Archambault says, “These grounds are the resting places of our ancestors. The ancient cairns and stone prayer rings there cannot be replaced. In one day, our sacred land has been turned into hollow ground.”
“We’re days away from getting a resolution on the legal issues, and they came in on a holiday weekend and destroyed the site,” added an attorney for the tribe.
What Happens Next?
Although the protests in North Dakota started out with a handful of protesters, word has slowly spread on social media. Celebrities such as Shailene Woodley and Susan Sarandon flew to Washington, DC to protest outside of federal court, and Leonardo DiCaprio and Jason Momoa have been outspoken against the proposed pipeline on Twitter.
Inspired by the Standing Rock Sioux’s efforts to halt the Dakota Access Pipeline. https://t.co/eP3GrnNZvl— Leonardo DiCaprio (@LeoDiCaprio) August 23, 2016
The SRST has filed an emergency motion in court to block further destruction of their land, and the presiding judge is expected to make a ruling before September 9.
According to the emergency injunction filed by the SRST:
“Site Protectors of all ages, outraged at Dakota Access’s clear intent to engage in construction while knowingly destroying sacred sites identified earlier in the week, attempted to halt construction and preserve evidence. In a calculated response, Dakota Access hired a paramilitary security force to attack the site protectors, including women, children, and the elderly with vicious and dangerous breed dogs, such as Pit Bulls and German Shepherds, not trained for security service. Dakota Access paramilitary squad used canisters of tear gas, and pepper spray against the site protectors. A number of the site protectors were injured by the pepper spray and gas, and bitten by the vicious attack dogs. For example, news reports discuss that a pregnant woman was bitten on the shoulder and a young girl was bitten and they were treated for injuries.”
Why Aren’t We Talking About The Dakota Pipeline, And What Can I Do?
It’s no secret that our pursuit of oil has led to some seriously shady dealings, and the dirty fingerprints of Big Oil are everywhere. Fox News and the Wall Street Journal are well-known for having fossil fuel insiders on their payroll, and MSNBC has advertisements promoting fracking. Most companies are reticent to disavow something that also pays them handsomely.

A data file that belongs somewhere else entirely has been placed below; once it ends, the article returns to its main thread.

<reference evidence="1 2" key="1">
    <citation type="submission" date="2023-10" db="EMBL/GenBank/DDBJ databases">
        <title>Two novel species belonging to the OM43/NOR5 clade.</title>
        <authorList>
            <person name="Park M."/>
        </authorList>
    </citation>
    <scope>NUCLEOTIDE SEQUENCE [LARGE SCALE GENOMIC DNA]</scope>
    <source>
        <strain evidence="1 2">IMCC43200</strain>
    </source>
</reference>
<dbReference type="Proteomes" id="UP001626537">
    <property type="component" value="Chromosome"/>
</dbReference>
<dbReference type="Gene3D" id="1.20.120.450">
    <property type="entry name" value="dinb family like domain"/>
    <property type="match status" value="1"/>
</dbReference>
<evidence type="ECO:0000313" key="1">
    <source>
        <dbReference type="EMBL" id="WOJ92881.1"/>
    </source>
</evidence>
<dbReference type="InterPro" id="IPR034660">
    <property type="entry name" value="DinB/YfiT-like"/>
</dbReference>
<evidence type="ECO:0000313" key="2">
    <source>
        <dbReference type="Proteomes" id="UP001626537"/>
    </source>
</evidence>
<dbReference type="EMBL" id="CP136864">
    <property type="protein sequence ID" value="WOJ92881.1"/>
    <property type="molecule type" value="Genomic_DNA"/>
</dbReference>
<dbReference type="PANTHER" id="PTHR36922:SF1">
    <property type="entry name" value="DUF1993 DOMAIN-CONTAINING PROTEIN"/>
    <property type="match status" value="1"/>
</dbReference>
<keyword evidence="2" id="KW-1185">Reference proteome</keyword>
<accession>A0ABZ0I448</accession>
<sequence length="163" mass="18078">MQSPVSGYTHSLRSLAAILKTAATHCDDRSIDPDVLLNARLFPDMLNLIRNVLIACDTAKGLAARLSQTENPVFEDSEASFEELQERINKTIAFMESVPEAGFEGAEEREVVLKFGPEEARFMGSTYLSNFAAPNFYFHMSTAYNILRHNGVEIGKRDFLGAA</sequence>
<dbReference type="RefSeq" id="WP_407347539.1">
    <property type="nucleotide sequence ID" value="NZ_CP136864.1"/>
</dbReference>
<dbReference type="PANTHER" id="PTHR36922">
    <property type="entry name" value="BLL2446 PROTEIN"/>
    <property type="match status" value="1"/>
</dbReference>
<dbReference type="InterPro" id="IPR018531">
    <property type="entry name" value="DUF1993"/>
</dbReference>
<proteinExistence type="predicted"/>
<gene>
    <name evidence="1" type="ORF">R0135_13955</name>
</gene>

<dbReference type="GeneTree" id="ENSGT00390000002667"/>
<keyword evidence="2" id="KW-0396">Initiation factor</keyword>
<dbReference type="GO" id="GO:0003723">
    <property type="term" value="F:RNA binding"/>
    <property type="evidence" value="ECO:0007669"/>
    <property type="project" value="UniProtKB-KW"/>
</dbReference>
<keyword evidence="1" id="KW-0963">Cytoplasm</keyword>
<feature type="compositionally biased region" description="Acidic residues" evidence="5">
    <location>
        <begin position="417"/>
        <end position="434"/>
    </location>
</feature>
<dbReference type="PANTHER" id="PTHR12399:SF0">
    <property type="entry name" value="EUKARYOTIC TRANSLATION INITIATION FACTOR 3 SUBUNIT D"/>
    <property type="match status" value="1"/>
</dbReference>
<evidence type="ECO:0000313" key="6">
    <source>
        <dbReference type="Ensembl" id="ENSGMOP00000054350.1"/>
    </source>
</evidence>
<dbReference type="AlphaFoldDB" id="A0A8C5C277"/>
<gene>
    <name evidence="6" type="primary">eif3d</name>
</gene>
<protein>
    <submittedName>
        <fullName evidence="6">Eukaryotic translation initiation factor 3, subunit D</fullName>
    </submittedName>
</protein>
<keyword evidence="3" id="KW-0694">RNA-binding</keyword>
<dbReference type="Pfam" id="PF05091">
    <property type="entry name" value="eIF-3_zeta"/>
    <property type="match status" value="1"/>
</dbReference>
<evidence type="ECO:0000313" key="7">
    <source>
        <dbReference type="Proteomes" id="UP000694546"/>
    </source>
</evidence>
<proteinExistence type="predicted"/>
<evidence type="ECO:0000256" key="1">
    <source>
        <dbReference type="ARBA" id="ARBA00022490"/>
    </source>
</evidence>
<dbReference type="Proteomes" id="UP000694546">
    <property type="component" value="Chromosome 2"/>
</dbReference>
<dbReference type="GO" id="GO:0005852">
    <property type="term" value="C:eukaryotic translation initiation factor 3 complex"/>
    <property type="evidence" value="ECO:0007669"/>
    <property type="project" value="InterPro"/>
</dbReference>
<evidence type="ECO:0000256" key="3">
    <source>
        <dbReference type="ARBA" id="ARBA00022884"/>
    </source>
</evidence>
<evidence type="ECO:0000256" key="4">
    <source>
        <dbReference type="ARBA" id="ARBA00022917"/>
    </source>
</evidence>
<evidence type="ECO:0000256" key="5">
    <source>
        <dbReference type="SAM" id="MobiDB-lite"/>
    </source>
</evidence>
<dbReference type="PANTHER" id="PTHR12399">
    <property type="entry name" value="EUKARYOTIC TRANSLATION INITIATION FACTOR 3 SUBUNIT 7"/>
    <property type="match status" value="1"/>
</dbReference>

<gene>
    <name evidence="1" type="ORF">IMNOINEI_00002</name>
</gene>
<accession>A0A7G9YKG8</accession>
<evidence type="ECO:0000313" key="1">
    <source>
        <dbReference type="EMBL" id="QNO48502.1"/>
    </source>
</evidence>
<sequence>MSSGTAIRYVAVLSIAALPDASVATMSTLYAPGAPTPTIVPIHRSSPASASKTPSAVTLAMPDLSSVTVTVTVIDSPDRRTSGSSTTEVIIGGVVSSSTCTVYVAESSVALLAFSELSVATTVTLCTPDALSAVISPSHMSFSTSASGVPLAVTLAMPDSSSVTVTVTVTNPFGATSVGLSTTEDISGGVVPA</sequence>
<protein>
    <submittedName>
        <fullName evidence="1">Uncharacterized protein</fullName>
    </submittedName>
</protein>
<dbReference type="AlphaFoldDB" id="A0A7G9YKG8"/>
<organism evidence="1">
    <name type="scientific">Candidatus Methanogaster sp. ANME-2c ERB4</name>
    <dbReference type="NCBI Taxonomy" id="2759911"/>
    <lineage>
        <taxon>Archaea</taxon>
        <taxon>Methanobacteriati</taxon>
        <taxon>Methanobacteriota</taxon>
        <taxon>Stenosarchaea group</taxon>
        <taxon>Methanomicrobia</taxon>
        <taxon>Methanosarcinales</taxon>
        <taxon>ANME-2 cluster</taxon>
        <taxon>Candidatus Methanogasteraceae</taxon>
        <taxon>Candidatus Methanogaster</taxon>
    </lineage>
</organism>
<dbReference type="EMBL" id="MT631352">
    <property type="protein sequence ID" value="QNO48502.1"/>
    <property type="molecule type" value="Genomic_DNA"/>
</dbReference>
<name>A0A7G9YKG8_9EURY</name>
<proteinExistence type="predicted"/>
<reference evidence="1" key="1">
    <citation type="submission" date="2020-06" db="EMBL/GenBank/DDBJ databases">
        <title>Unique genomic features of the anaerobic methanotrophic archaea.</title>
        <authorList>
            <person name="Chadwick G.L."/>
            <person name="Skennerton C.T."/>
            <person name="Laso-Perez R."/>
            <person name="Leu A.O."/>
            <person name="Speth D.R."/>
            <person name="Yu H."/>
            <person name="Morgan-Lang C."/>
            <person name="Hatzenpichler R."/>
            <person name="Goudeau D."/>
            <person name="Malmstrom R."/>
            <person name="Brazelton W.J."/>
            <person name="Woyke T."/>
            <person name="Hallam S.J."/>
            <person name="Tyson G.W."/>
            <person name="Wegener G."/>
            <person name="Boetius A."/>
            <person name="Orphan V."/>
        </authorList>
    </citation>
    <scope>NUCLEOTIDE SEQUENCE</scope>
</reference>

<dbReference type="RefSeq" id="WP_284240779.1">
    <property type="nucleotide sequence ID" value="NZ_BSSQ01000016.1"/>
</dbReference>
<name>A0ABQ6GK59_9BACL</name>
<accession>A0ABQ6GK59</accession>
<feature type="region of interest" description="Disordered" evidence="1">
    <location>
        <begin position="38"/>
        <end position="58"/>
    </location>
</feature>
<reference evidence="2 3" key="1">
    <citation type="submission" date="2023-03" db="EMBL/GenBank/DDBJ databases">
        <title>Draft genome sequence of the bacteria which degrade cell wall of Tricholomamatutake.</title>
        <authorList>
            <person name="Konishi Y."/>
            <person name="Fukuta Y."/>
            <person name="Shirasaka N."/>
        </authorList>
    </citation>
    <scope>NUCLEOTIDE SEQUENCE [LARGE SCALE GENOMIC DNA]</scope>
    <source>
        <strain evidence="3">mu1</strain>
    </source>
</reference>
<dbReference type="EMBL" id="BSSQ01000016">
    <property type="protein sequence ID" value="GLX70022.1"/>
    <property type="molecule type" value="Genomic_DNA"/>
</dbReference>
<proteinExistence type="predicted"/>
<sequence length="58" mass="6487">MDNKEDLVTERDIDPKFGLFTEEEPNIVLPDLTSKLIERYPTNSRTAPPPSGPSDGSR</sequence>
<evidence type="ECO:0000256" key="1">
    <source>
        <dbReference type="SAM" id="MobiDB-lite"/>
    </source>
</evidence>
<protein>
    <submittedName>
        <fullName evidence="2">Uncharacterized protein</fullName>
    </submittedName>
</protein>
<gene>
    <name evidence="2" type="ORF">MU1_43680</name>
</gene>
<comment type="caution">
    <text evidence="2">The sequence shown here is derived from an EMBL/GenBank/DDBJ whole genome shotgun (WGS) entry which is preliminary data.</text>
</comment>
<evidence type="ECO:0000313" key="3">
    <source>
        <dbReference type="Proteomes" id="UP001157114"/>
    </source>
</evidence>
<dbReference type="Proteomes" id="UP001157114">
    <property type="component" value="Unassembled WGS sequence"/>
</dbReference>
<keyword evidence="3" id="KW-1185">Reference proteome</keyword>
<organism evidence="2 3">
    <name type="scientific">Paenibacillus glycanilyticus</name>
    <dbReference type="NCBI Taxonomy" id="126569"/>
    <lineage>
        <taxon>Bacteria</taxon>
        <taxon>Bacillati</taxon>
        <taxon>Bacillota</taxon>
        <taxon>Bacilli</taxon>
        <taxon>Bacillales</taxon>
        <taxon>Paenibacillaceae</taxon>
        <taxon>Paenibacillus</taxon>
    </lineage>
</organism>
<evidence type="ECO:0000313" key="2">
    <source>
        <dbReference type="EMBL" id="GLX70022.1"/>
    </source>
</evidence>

In a news cycle dominated by reality TV stars and superficial narratives, the North Dakota pipeline only saw major news coverage once the protests turned violent — despite the 3,000 protesters who have been out in force since the bulldozers arrived.
But thanks to social media, the word is spreading. You can sign the petition right here, or share information about developments on social media using the hashtags #NoDAPL #RezpectOurWater. You can also share this disturbing video taken from the scene of the protests, courtesy of Democracy Now.
We’ll update this story as it develops.
Update - 9/9/2016
The presiding federal judge ruled against the Standing Rock Sioux Tribe in a hearing today, stating that "the United States' relationship with the Indian tribes has been contentious and tragic,” but that the tribe "has not shown it will suffer injury that would be prevented by any injunction the Court could issue."
Despite this, three federal agencies — including the Justice Department, the Interior Department, and the Department of the Army — blocked any further construction around Lake Oahe, subject to a pending review. The Standing Rock Sioux Tribe issued this statement: